One of my very favorite times in homeschooling is read aloud time. The time when we all set aside whatever else we may have on our plate at the moment and just relax and listen. Well, I read, but everyone else just listens.
Just last week I spoke with a homeschool mom about how this is a hard part of homeschooling to give up as our oldest kids now move into high school. There are still times when all 6 of them gather around, but sometimes now it is just 4 or 5. I feel like I'm missing someone already.
Each week I have read and loved the read aloud challenge that Debra hosts, and am finally finding myself with time to post our books this week. So thankful for that.
So, here's what you'll find in our book basket this week . . .
Streams to the River, River to the Sea -- a book my older kids and I read for the American Literature class at co-op. Following the story of Sacagawea from her home to her eventual place on the Lewis and Clark adventure. Great story, great author (Scott O'Dell), and also a great accompaniment to our next read aloud . . .
Indian Captive -- The true story of Mary Jemison. A sad story of a girl taken from her home in an Indian raid to replace a family member killed by white settlers. She grudgingly adapts to Indian life and reluctantly finds herself learning the language and customs of the Seneca people who raise her. The story makes me sad, but has great learning points about Indian customs and religion. My daughter got impatient waiting for the end and after the first chapter carried the book away to her room and finished it in two days. She still listens in as we read aloud because she enjoyed the story so much.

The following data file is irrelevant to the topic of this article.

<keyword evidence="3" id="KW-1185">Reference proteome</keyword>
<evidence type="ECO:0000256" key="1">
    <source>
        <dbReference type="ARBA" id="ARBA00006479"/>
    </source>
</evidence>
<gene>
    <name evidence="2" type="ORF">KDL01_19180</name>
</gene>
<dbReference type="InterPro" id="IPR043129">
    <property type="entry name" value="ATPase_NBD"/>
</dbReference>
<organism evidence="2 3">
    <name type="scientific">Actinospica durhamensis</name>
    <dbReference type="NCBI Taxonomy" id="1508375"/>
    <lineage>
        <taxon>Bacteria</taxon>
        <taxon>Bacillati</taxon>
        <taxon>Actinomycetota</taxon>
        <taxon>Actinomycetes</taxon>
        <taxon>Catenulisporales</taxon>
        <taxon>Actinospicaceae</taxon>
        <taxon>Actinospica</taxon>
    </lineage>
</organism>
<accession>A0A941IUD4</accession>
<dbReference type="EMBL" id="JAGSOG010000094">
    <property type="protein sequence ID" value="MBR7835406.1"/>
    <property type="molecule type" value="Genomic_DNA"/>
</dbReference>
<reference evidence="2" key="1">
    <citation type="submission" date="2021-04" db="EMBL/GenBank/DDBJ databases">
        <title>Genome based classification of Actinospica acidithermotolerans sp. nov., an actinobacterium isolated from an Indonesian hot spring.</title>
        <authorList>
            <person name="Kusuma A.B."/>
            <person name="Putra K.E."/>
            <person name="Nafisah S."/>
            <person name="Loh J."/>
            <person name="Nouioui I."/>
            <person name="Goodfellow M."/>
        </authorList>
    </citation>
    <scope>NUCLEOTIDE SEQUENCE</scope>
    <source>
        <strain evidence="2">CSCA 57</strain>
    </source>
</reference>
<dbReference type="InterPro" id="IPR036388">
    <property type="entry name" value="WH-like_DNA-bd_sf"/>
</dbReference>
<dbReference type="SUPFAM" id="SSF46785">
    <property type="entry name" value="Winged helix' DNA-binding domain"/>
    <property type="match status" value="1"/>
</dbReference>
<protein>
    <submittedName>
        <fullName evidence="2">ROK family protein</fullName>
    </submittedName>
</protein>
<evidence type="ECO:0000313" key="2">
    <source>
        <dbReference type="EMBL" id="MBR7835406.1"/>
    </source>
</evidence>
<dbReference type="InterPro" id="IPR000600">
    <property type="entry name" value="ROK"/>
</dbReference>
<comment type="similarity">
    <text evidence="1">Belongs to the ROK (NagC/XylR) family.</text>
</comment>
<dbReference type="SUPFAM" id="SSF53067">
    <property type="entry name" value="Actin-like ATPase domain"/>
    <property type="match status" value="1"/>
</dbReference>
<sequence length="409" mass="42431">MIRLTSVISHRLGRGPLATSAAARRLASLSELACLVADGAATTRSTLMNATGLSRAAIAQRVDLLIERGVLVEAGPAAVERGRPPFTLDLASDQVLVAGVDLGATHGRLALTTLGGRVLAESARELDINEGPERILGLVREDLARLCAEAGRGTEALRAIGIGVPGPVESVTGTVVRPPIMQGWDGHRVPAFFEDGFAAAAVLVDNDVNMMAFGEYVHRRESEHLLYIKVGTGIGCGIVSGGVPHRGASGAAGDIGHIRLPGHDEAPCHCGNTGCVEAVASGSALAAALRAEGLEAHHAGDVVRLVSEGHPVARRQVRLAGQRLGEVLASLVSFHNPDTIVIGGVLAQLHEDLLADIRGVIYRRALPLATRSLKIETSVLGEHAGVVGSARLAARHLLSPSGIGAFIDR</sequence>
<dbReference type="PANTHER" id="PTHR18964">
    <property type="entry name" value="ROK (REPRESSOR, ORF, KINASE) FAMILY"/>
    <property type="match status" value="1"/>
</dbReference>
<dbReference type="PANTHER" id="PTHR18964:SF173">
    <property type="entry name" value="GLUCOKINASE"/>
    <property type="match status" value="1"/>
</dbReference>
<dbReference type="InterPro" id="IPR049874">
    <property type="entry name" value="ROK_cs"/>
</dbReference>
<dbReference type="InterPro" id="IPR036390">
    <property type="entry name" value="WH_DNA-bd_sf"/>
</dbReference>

Walk the World's Rim -- yes, another story about Native Americans. This one takes place in the 1500s in the Southwest, so a completely different take on things. My kids felt this story dragged a bit in the beginning, but they have enjoyed parts of it. They listen quietly, so at least it isn't boring them. It follows the journey of three men from Spain and their African slave as they travel from Indian tribes near modern day Galveston Texas, northwest, and then down into Mexico. It offers a challenging view of religion and slavery and the Indian culture as well.
Mr. Popper's Penguins -- A little more light-hearted, and a must read for any family with young kids just getting old enough to sit for a non-picture book. Nathan (6 year old) loves this for his bed time story, but he keeps sneaking it and reading ahead and moving the book mark. I can't complain. His reading ability blows me away. If you aren't familiar with this book, it drops an antarctic penguin into middle class America and turns a painter into a showman with a dozen penguins. We love how he turns his basement into an ice rink and training ground and enjoys a complete change of pace from his rather ordinary life.
That covers the bulk of our read alouds right now. So much good stuff out there! What are you reading?
Head on over to Footprints in the Butter to share and find some inspiration.